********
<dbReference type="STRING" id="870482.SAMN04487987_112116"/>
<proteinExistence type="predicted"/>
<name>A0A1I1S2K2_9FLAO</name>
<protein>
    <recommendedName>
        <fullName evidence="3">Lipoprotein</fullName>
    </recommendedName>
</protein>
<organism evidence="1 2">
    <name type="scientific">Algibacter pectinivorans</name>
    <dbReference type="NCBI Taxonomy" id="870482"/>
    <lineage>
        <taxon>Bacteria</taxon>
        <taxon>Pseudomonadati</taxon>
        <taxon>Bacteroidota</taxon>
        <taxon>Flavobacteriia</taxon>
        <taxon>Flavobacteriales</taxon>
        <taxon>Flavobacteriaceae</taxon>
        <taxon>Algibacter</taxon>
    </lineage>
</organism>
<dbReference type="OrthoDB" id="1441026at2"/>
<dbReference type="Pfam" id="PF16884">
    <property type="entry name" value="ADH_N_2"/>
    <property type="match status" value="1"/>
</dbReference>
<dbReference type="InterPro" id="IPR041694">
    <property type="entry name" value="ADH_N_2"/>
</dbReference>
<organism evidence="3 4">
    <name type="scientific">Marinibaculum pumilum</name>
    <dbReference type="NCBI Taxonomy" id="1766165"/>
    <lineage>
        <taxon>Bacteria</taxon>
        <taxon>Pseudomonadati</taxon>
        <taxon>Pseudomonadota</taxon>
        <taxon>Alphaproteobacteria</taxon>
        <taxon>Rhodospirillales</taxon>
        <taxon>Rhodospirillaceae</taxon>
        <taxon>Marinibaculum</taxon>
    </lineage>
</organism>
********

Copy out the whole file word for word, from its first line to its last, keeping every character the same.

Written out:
<dbReference type="STRING" id="870482.SAMN04487987_112116"/>
<proteinExistence type="predicted"/>
<name>A0A1I1S2K2_9FLAO</name>
<protein>
    <recommendedName>
        <fullName evidence="3">Lipoprotein</fullName>
    </recommendedName>
</protein>
<organism evidence="1 2">
    <name type="scientific">Algibacter pectinivorans</name>
    <dbReference type="NCBI Taxonomy" id="870482"/>
    <lineage>
        <taxon>Bacteria</taxon>
        <taxon>Pseudomonadati</taxon>
        <taxon>Bacteroidota</taxon>
        <taxon>Flavobacteriia</taxon>
        <taxon>Flavobacteriales</taxon>
        <taxon>Flavobacteriaceae</taxon>
        <taxon>Algibacter</taxon>
    </lineage>
</organism>
<dbReference type="OrthoDB" id="1441026at2"/>
<dbReference type="Pfam" id="PF16884">
    <property type="entry name" value="ADH_N_2"/>
    <property type="match status" value="1"/>
</dbReference>
<dbReference type="InterPro" id="IPR041694">
    <property type="entry name" value="ADH_N_2"/>
</dbReference>
<organism evidence="3 4">
    <name type="scientific">Marinibaculum pumilum</name>
    <dbReference type="NCBI Taxonomy" id="1766165"/>
    <lineage>
        <taxon>Bacteria</taxon>
        <taxon>Pseudomonadati</taxon>
        <taxon>Pseudomonadota</taxon>
        <taxon>Alphaproteobacteria</taxon>
        <taxon>Rhodospirillales</taxon>
        <taxon>Rhodospirillaceae</taxon>
        <taxon>Marinibaculum</taxon>
    </lineage>
</organism>